I was reading some marketing material about growing a subscriber base and how easy it is to fool yourself into preaching to the converted. It got me thinking how the same could apply to analytics. The core foundation of analytics is to mine out those micro markets that offer the most profit. And there are many businesses today doing this very successfully. However, could we be in danger of then seeking more and more value from that micro market in a lifetime customer value model, and overlook new emerging markets? I remember many years ago when I proffered a new marketing twist on a housing product to a well established house building firm. The owners response was that “we tried that 10 or 12 years ago and it didn’t work? I was dumbfounded, not that he had dismissed my idea, but that he believed that something that didn’t work 10 years ago, would not work now.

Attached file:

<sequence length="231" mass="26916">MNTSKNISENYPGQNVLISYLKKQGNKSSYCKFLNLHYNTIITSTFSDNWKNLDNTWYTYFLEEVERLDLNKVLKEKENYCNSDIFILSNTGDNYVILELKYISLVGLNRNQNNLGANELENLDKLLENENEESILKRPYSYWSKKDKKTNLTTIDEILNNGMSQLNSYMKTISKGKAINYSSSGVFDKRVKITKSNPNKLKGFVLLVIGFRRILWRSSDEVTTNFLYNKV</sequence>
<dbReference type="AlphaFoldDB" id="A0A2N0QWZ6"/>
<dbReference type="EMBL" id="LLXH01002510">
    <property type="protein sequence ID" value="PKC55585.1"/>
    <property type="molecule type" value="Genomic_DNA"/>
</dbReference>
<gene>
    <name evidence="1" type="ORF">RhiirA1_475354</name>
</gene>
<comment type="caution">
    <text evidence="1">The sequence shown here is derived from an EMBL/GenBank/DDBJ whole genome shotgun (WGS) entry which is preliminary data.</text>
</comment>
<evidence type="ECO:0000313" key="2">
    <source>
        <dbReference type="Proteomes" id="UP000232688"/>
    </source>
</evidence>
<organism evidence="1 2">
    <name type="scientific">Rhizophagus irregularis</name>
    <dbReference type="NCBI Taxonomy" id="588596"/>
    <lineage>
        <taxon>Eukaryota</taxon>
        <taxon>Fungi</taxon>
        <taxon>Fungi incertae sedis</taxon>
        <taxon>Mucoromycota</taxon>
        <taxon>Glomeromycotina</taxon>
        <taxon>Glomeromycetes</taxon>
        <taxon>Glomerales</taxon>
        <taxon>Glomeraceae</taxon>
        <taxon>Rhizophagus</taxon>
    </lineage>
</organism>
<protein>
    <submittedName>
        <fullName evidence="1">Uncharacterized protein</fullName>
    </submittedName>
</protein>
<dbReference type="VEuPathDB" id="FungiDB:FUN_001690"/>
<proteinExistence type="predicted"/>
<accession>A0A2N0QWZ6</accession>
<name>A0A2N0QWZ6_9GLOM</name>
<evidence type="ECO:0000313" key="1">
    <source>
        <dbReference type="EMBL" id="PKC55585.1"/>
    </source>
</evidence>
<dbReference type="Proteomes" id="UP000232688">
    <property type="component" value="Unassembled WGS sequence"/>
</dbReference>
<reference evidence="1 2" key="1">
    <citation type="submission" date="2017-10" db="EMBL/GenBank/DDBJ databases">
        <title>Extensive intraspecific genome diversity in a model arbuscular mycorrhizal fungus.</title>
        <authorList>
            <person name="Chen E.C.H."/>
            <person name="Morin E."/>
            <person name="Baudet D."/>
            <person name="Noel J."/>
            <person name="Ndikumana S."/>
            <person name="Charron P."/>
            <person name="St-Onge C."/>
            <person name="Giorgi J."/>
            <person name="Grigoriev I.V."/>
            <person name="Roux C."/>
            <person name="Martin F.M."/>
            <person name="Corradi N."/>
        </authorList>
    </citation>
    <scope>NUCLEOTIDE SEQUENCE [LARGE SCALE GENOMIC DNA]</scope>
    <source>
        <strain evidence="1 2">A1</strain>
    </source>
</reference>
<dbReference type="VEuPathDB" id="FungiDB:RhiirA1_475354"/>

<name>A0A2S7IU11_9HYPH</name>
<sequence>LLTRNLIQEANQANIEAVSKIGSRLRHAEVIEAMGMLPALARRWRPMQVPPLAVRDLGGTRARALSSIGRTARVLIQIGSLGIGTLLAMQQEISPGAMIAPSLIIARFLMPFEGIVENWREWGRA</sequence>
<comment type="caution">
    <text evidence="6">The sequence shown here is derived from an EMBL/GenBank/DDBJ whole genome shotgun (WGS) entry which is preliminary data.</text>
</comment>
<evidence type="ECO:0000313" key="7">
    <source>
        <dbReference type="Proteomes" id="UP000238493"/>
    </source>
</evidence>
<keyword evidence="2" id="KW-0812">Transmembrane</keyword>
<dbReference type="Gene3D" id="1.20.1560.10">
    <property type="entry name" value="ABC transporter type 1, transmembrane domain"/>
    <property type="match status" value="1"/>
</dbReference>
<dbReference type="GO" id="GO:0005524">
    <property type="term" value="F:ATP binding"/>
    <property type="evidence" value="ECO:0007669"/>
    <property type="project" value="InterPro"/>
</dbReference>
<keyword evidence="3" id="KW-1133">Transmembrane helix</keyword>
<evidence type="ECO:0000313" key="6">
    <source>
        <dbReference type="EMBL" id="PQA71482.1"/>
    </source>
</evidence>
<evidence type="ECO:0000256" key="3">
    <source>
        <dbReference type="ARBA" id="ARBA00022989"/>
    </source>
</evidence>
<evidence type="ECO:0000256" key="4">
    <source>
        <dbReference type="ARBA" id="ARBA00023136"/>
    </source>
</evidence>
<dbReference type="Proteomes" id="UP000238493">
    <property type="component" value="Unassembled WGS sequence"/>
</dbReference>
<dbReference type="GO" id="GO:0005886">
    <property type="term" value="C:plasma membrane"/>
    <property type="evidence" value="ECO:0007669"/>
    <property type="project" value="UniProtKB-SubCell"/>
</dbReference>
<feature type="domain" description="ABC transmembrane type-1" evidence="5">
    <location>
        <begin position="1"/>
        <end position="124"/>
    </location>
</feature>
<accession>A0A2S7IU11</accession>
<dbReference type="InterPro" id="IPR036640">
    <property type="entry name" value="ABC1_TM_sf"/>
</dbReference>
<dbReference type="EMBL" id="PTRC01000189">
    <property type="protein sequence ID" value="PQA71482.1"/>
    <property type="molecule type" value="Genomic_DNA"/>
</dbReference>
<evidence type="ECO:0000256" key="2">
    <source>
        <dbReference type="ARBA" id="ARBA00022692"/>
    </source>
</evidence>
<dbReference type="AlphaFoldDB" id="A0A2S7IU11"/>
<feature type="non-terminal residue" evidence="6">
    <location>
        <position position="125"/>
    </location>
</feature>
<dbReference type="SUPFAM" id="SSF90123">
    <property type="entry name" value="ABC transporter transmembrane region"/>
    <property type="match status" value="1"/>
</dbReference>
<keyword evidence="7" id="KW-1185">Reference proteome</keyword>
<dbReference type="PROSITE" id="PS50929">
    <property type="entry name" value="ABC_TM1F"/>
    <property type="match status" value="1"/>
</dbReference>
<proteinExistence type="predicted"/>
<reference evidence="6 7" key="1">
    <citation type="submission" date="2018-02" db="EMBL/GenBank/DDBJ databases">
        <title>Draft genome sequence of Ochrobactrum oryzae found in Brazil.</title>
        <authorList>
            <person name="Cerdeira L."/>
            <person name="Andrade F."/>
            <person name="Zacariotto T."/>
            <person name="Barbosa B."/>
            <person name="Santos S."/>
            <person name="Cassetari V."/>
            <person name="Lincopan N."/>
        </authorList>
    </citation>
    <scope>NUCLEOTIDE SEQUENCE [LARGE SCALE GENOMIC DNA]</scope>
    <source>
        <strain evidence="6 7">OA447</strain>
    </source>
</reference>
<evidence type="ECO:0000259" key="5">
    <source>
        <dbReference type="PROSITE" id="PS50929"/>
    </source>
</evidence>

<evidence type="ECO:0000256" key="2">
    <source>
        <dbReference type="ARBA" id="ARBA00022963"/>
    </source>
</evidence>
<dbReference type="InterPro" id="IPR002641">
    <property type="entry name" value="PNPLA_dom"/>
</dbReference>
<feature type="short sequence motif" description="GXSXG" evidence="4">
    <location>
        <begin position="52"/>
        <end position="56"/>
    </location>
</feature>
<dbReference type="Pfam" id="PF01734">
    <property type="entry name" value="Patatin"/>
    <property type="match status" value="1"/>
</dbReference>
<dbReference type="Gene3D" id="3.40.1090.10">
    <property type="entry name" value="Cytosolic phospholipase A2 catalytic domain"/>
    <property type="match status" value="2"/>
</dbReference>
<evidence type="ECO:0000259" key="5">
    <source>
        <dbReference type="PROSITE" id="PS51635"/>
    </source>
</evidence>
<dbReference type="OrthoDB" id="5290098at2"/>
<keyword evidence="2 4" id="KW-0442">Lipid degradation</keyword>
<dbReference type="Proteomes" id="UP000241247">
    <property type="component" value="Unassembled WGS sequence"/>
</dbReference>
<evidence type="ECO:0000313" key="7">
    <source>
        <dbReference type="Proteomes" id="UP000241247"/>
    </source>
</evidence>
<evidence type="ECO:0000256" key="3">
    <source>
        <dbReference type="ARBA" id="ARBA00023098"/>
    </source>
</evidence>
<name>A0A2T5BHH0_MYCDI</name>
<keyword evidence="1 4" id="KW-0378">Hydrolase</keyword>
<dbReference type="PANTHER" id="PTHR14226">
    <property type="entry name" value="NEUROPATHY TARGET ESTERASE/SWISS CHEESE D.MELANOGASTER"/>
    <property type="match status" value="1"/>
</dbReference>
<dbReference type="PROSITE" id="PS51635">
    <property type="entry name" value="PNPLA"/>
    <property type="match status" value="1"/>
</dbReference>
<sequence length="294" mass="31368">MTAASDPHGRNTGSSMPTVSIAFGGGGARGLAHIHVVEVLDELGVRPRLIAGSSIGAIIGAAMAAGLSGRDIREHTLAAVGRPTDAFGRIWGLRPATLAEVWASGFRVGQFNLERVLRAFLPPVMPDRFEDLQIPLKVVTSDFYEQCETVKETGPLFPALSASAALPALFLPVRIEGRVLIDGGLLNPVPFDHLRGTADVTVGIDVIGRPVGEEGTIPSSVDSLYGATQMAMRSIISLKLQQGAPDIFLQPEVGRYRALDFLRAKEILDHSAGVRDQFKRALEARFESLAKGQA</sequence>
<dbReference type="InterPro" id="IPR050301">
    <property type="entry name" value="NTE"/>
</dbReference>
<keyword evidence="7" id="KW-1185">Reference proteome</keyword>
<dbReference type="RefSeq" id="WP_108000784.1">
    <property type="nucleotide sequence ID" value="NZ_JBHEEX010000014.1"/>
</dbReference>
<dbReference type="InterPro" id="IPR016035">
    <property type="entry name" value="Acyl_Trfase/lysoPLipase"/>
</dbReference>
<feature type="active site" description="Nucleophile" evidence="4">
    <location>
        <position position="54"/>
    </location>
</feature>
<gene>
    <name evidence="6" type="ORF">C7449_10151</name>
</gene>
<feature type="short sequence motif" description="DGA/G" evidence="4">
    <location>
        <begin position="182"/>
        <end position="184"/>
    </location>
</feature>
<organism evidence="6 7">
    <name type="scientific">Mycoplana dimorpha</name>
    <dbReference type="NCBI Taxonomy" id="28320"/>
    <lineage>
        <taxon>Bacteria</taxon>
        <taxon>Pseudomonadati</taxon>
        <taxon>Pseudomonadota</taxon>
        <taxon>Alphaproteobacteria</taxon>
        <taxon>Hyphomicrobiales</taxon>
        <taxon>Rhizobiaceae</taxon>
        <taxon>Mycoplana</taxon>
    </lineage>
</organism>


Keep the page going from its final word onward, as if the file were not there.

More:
Having worked as a roadmap strategist for high tech companies for many years, I can state with confidence that many products that will be delivered to market in 10 years time are not possible to build today, based on todays technical know-how. I also feel confident in stating that the market is almost spurning a new generation every 5-7 years. So it is very likely that something that was tried 10 years ago will work very well today. But not to dwell on trying to rationalize my marketing strategy [incidentally, the same business tried my idea a few years following and it was a huge success!!].
The point of my post is that we can fall prey to chasing the same big whale, and not notice that the other pools of profit that were not apparent at the time we first entered a market have now become whales in their own right – right under our noses. I urge you to do a blanket analysis across the market on a regular basis, preferably by an independent third party source unbiased by the businesses current focus.